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DNC moves to tie superdelegates to state’s preferences

January 1st, 2010, 04:01 am admin Leave a comment Go to comments

Tony Romm (via DemConWatch):

A commission of Democratic leaders on Wednesday recommended their party virtually eliminate superdelegates from their presidential candidate nomination process.

Their proposal — commissioned by the Democratic National Committee in the aftermath of last year’s tough primary season — would essentially make the “superdelegate” post an honorary position.

Consequently, these powerful party leaders could no longer select the candidate of their choice; rather, their votes would be tied to the outcome of their respective states’ primaries, which choose winners by popular vote.

Technically, superdelegates can vote for whomever they want at the national convention, but in reality, there’s almost no scenario under which they would actually thwart the will of the popularly selected pledged delegates.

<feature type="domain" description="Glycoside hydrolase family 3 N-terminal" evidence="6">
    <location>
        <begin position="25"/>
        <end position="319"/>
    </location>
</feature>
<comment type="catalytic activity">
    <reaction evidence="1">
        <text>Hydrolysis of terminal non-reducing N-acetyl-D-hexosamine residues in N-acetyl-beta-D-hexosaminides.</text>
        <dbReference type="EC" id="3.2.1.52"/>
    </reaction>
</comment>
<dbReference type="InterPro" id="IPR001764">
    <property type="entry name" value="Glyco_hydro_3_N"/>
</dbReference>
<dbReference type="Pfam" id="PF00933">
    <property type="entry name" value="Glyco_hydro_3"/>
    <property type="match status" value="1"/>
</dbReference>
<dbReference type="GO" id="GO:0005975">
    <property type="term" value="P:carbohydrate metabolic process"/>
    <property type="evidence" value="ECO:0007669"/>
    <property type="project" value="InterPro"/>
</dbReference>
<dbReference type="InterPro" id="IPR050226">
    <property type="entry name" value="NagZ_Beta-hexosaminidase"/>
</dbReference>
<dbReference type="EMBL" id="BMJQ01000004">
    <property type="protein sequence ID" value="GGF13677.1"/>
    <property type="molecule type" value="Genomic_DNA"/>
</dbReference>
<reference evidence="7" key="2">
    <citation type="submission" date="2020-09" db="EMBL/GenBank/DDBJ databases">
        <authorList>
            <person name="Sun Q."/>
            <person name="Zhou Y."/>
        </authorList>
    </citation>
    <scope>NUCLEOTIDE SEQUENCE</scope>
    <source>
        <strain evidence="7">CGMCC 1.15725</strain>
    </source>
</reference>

Nonetheless, the mere possibility that they could thwart the popular will creates the illusion that contests that have been completely settled are still up for grabs, as happened in 2008 when then-candidate Obama was a virtual lock to win a majority of pledged delegates but theoretically could have lost if the supers ended up voting for Hillary Clinton en masse. Moreover, because the media included superdelegates in the delegate counts, the delegate scoreboard never really offered an accurate reflection of who was actually winning primaries and caucuses.

Given that superdelegates are extremely unlikely to flip the actual results of primaries and caucuses once the Democratic primary electorate has spoken, they are at best useless and there’s really no point to having them in the first place. If the new proposal is adopted, superdelegates would effectively be limited to a ceremonial role, ratifying their state’s popular vote. That makes far more sense than the current system.


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